I started traveling the globe at 19 years old.
It started out as a fluke when I happened to be walking through the student union at my college near the end of my freshman year. I looked up overhead on my way to get my mail and saw a poster that advertised a trip to Germany the following summer. All I needed to do was show up for a meeting – in about half an hour.
I don’t actually remember the meeting. All I remember is that when the school year ended and I had summer break, I worked three jobs – about 18 hours a day all summer long. It actually caused me to come down with a rash caused by lack of sleep and subsequent anxiety. A week’s worth of hefty anti-anxiety meds that put me to sleep, and all was well again.
I had never been abroad before, and I wasn’t really sure why I was doing it other than it was something I’d never done before. The really interesting part about it is that I didn’t ever really think about it. It just seemed like the natural course of events for me to participate in the trip. I wasn’t excited, per se. It was just something new to do. Little did I know at the time that my seeing the poster advertising the trip to Germany would be my introduction to my calling in life – to travel. It may sound hokey, but there has never been anything else that has motivated me more consistently over the last 20+ years than the opportunity to explore new places.
The Nudge I Got in College
During my sophomore year at Hendrix College, I had a number of special classes in language, culture, and history to prepare me for the trip to Germany.
I learned basic communication as well as the fact that if my host family closed their doors that it was not considered an attempt to gain privacy or be rude if there were other people around – Germans just close doors. There was a lot more to it, naturally, but that’s the one thing that really stuck in my head. If you happen to be reading this before you take a trip to Germany, it so happens to be true.
A little background is necessary here. When I was in high school I was fascinated with marine mammals. I wanted to study them and go into some sort of program that looked at their communication. I was obsessed. So, when I was looking for colleges, I applied to programs around the country with marine biology programs and was accepted to everywhere I applied.
I was an early high school graduate since I refused to spend another year at high school to cover a couple of credits, so I was barely 17 by the time I graduated. I don’t think my father was ready for me to go out of state and he applied for me to attend a small private college about half an hour from home.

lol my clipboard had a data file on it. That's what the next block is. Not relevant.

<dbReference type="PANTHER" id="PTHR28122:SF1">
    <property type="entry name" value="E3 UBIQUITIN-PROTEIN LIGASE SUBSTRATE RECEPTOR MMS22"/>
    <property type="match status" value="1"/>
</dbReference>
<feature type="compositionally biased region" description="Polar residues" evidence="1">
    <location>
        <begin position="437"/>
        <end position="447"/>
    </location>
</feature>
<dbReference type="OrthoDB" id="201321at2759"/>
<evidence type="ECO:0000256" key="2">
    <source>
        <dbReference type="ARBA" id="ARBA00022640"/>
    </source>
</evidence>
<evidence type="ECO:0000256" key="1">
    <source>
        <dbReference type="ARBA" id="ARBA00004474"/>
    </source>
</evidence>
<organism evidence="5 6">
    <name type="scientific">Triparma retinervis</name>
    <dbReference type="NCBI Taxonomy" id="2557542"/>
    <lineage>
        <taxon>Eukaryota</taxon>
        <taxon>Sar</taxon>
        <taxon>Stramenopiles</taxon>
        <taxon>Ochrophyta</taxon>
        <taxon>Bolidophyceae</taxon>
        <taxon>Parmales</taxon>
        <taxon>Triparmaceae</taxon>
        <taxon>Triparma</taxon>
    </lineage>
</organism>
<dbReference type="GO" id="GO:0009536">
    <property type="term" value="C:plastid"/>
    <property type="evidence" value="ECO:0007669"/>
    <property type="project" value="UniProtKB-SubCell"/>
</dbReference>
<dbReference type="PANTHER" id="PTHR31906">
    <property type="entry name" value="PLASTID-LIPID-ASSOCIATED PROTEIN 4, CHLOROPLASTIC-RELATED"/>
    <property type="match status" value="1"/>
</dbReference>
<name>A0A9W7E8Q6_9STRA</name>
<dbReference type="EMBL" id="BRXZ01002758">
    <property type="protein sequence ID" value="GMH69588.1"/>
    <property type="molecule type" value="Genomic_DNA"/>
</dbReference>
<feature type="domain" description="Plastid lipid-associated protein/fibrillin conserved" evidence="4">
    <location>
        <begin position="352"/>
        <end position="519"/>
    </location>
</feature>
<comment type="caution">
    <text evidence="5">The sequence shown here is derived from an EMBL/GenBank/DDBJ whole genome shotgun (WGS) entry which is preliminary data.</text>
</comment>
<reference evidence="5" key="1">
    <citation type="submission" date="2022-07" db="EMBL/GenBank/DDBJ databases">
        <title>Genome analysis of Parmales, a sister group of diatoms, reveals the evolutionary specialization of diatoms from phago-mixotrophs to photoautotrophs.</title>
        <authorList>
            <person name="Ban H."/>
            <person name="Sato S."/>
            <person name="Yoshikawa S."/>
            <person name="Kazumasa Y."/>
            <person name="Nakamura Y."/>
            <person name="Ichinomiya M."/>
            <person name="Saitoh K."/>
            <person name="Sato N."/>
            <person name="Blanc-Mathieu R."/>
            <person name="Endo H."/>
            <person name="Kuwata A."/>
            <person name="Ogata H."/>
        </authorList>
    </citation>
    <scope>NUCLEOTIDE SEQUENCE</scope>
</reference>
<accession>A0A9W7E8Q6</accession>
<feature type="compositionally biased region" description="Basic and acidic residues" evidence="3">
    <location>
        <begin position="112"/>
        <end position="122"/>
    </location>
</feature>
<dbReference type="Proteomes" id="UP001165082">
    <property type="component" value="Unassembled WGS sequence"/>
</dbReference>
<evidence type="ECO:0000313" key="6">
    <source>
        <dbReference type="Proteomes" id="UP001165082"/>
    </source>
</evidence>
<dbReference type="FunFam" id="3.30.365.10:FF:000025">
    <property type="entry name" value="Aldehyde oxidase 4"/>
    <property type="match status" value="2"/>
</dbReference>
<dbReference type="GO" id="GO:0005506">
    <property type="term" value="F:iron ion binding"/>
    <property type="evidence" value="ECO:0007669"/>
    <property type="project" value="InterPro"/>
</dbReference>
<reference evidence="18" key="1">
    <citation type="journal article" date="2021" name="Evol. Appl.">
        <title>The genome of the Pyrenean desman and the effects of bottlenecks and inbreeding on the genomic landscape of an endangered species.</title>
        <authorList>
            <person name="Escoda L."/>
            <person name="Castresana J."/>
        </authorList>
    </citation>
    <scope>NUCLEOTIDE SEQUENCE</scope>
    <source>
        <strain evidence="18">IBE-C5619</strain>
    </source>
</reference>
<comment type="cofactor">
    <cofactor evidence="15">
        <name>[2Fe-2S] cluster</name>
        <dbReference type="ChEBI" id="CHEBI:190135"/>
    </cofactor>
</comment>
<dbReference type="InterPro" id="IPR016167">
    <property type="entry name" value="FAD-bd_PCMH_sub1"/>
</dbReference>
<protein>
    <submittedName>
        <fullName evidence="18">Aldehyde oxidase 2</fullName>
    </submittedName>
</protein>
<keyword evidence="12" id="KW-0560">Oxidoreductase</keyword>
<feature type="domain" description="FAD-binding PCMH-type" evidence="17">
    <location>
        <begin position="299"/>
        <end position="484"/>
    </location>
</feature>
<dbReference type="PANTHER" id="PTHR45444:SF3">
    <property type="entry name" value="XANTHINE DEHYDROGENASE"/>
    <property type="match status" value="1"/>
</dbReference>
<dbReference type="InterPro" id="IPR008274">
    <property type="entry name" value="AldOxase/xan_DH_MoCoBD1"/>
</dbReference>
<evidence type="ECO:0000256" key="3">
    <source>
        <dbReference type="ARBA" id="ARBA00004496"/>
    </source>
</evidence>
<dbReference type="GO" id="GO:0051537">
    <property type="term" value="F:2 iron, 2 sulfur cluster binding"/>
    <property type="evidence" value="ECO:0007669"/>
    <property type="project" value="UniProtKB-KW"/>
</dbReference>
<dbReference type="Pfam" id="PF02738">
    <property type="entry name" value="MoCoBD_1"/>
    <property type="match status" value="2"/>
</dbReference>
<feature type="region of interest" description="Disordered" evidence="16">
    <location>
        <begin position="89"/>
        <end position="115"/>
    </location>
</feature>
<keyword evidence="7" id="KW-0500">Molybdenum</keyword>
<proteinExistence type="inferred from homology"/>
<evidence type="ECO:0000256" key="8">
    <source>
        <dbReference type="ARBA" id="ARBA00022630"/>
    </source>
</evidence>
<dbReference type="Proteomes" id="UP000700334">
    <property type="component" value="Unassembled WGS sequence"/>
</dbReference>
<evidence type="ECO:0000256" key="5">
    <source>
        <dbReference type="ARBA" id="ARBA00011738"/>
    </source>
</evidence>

I was asked to interview since I was younger and I did my best to ditch the interview. I showed up dressed like a teenager of the late 1980’s, and when presented with questions such as “Where do you see yourself in 5 years?” I replied, “I dunno.” Apparently, I aced the interview by being a down-to-earth girl who didn’t take herself too seriously and who was prime to be molded by the college.
Although it was a great school, I couldn’t really study what I wanted there, and after my sophomore year, I had enrolled to go to school in Hawaii at a tiny little college of about 500 students. This college had an outstanding marine biology program.
So, I withdrew from my current school and was all packed to go to Germany for my 3 week trip at the beginning of the summer when I got a letter a couple of days before getting on the plane that said the school in Hawaii was being taken up by a large university and that it would be turned into a nursing school. The marine biology program would be the one that was offered by the big university – not what I had signed up for.
A couple of days later, I boarded the plane to Germany. The trip proved to be very interesting, but it was highly-regimented. The professor who had organized it was a very orderly person. Looking back as an adult, that was certainly to our advantage. As a 19-year-old girl in a new place, it was restrictive and went against the grain of what I wanted to do.
It wasn’t that I wanted to go out and party, or anything like that. My 9th grade year was, um, “colorful,” and I had all of that out of my system. I just wanted to explore. There were ALL of these cool places to see and new things to do, and I was being schlepped around with a group of 8-9 other students. I wanted to leave the group and go out on my own.
Our professor did a fine job and we saw tons and learned even more, and to this day, I am beyond grateful for the experience he provided. Without that opportunity, I don’t know if I ever would have found out about travel until much later in life – if at all.
Traveling with other folks in a planned manner just wasn’t my preferred mode of travel – I just didn’t know it yet.
On Our Trip
When the three weeks of the planned trip were up and we were back in Frankfurt about to get on the plane, I decided that I wasn’t ready to go home. I wanted to travel by myself. I knew how the train system worked and I has some barely passable German skills, and I was ready to go explore. I think the professor was more than a bit apprehensive about leaving me, but what could he do? I was 19 years old.
I assured him that I would call home and let them know what was up.
So, they got on the plane, and I was completely, and totally on my own for the first time in my life.
And it felt amazing.